Hidden Beneath the Seats – History of the Misericords

The History and Mysteries of Europe’s Misericords Part II by Dave Douglas Davis

Misericord – or Mercy Seat – is the name of the ledge on the underside of the folding seats in the church’s choir stalls. Often hidden and usually unnoticed, these small seats meant a great deal for monks during their arduous day of worship.

Misericords as we know them first appeared in Germany in the 11th century. By the 13th century, they could be found in churches throughout Europe. They commonly were carved into a single panel of oak, although occasionally chestnut or another wood was used. The tradition fell into abeyance in England, Wales, and Ireland after the Dissolution of the Monasteries by Henry VIII in the mid-16th century.

Destruction of Misericords

On the continent, misericords continued to be installed for almost another century. However, a number of forces have conjoined to reduce the number of misericords that are preserved today. In countries that yielded to the new Protestant creeds, many were destroyed by reformers who regarded them as something akin to idols. In France during the Napoleonic wars, numerous misericords were removed from Catholic churches along with other carved wood to help satisfy the demand for oak to use in ship building.

Throughout Europe, the mercy seats – regarded by many as secular objects – were sometimes removed by local residents for use as firewood, or as fuel for cooking. Considering the significant destruction that took place, what is really noteworthy is how many misericords still exist in their original settings. Based upon the most comprehensive databases, we know that they number over 10,000. About half of these are in France and the United Kingdom, where they have been recorded in over 330 churches and other ecclesiastical buildings (split about evenly between the two countries), and in a handful of museums and other secondary settings.

Pan-european peculiarity

Smaller, but significant numbers of misericords can be found in churches and other religious buildings in various cities in Belgium, Denmark, Germany, Ireland, Italy, the Netherlands, Portugal, Russia, Spain, Sweden, and Switzerland. The two largest online databases of misericords and their locations are the extensive set of photographic images assembled by the late Prof. Elaine C. Block, now housed at Princeton University and the smaller, but substantial descriptive and photographic, database developed and maintained at this Misericords Website.

The men behind Misericords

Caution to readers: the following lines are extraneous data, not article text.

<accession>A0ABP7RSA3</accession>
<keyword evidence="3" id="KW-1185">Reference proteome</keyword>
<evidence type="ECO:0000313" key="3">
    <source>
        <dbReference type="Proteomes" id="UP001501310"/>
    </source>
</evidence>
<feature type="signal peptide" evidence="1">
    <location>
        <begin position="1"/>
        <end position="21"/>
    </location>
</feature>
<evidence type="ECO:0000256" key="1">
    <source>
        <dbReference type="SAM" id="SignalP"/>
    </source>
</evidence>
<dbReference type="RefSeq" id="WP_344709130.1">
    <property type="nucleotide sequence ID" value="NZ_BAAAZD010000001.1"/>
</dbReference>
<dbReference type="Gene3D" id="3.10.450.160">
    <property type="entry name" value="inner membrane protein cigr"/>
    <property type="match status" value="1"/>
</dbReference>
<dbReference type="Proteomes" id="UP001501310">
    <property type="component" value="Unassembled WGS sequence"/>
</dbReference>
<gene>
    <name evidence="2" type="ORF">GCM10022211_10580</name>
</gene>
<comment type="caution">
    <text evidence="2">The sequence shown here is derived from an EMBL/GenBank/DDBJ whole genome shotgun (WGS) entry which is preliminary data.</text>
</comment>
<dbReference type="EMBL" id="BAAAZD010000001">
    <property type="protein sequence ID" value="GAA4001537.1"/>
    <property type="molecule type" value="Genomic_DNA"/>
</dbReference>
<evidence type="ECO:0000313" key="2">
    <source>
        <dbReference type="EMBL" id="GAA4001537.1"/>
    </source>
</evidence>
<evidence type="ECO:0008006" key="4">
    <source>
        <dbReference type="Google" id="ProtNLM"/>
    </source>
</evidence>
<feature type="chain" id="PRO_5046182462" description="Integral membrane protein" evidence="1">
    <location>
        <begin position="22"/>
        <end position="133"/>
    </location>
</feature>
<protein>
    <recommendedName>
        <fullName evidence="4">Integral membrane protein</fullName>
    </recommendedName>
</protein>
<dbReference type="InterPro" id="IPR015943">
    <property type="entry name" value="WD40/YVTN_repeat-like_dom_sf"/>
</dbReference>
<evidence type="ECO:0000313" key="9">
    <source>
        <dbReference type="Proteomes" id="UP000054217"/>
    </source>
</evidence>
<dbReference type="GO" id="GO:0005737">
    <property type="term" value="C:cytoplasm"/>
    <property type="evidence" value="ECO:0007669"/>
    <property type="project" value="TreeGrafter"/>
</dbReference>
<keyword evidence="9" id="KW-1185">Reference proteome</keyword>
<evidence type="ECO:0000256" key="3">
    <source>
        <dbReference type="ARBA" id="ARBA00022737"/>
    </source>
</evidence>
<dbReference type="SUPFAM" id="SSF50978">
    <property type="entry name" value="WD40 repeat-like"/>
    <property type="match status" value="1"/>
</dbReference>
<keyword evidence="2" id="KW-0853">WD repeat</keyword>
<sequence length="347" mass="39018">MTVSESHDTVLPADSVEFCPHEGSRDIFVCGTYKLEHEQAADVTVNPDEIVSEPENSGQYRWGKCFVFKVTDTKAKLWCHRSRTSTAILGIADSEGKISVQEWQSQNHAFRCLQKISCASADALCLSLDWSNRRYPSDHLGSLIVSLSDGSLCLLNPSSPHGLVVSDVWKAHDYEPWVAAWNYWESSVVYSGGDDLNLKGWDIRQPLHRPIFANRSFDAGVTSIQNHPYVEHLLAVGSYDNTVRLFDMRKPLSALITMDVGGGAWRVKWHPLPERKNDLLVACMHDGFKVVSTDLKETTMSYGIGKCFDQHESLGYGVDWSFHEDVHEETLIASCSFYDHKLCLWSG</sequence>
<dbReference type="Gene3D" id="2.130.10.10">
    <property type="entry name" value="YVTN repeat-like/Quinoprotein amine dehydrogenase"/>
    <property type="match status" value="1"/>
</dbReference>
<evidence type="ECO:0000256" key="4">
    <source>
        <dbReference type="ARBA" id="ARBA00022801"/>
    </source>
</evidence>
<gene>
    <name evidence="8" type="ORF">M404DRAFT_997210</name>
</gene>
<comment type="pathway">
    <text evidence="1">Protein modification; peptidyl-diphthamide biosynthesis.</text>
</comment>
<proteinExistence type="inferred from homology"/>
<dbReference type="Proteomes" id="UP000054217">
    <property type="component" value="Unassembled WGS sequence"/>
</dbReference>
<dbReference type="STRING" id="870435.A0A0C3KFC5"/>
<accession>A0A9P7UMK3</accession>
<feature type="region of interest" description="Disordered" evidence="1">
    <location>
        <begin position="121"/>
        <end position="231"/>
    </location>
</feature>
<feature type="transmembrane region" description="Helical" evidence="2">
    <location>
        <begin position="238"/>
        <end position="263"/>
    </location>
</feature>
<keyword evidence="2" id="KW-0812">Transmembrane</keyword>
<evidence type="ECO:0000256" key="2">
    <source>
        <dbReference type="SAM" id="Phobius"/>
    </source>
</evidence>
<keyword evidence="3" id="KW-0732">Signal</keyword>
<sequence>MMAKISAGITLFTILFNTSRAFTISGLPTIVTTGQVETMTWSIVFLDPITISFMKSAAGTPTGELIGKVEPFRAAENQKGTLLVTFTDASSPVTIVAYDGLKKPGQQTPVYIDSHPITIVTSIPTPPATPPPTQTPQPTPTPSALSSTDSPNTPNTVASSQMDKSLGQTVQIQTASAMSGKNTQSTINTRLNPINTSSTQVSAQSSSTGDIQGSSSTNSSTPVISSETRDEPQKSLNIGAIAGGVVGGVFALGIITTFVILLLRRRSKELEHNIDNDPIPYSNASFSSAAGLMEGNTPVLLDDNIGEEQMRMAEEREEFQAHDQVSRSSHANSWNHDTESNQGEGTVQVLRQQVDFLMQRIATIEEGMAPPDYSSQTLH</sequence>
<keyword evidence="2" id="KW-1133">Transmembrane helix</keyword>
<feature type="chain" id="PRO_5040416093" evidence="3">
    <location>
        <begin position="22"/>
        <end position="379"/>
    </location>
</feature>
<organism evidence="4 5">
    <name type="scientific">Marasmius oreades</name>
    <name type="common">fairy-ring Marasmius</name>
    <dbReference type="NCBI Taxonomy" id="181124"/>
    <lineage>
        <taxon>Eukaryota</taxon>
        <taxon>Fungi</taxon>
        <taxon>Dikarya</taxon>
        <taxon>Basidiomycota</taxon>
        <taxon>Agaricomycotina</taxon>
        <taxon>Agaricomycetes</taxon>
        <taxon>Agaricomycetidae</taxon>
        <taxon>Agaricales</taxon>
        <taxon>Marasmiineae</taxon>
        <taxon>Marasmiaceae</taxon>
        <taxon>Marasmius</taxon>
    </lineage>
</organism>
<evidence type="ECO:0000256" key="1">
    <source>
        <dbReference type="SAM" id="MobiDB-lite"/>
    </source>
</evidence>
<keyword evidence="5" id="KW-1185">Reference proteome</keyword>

The names and information of the carvers themselves are almost never preserved in historical records. What is indisputable, though, is these craftsmen honed their talents through long periods of apprenticeship. Given what we know about artisans generally in Medieval times, we can safely assume that many (and perhaps most) were the sons and grandsons of carvers who learned much of their craft from senior family members. It was a skill in which one could take some pride, and indeed woodcarvers occasionally are depicted as subjects of misericords.

This was the age of guilds, and in cities where those organizations were prevalent, skilled carvers would certainly have belonged to one. After achieving recognition as journeyman, the best among them could one day become masters, and the very best, grandmasters. It was men of these high accomplishments who could hope to be entrusted with the design and oversight of the interior woodcarving for an abbey, or even for so grand a sacred edifice as a cathedral.

It seems safe to assume that whoever carved the misericord wouldn’t fashion anything without approval from the master carvers who designed and oversaw the projects. The carvings must also have had at least the tacit approval of the clerics who commissioned the work. After all, any prior or abbot who commissioned the design of an abbey or local church might expect to be called to account for its contents by his diocesan bishop, and the bishop in turn by his archbishop or his cardinal. So it seems likely that few if any of the images depicted in misericords were truly frivolous and without broader purpose. Yet, considering the widening gulf that separates us from our Medieval forebears, we can’t be certain that modern researchers will ever be able to tease out all the meanings that misericords conveyed.

Embarking upon a Misericord mission?

A cautionary note to the adventurous souls who would launch off on a mission to see and photograph misericords in their church settings: it’s not always easy. Churches with misericords that offer guided tours to the public do sometimes offer a viewing of the choir stall carvings. However, in many churches that are open to the public, the chancel, and especially the quire, are often corded off to discourage access by visitors.

Oftentimes, these physical barriers are reinforced by signs enjoining the public to keep out. If you want to remain welcome in the church, the best advice is to err on the side of caution. And if your newfound love of misericords drives you forward anyway, take the trouble to contact the local officials in charge in advance of your visit.

If you want to know how the misericords gave relief to the medieval monks, read the first part of Hidden Beneath the Seats – Père Dominique’s tale.  In our third and last part of Hidden Beneath the Seats – The Artisan’s Playground we’ll explore the iconography of misericords. From religious and mythological to downright bawdy illustrations in the Mercy Seats in Europe.

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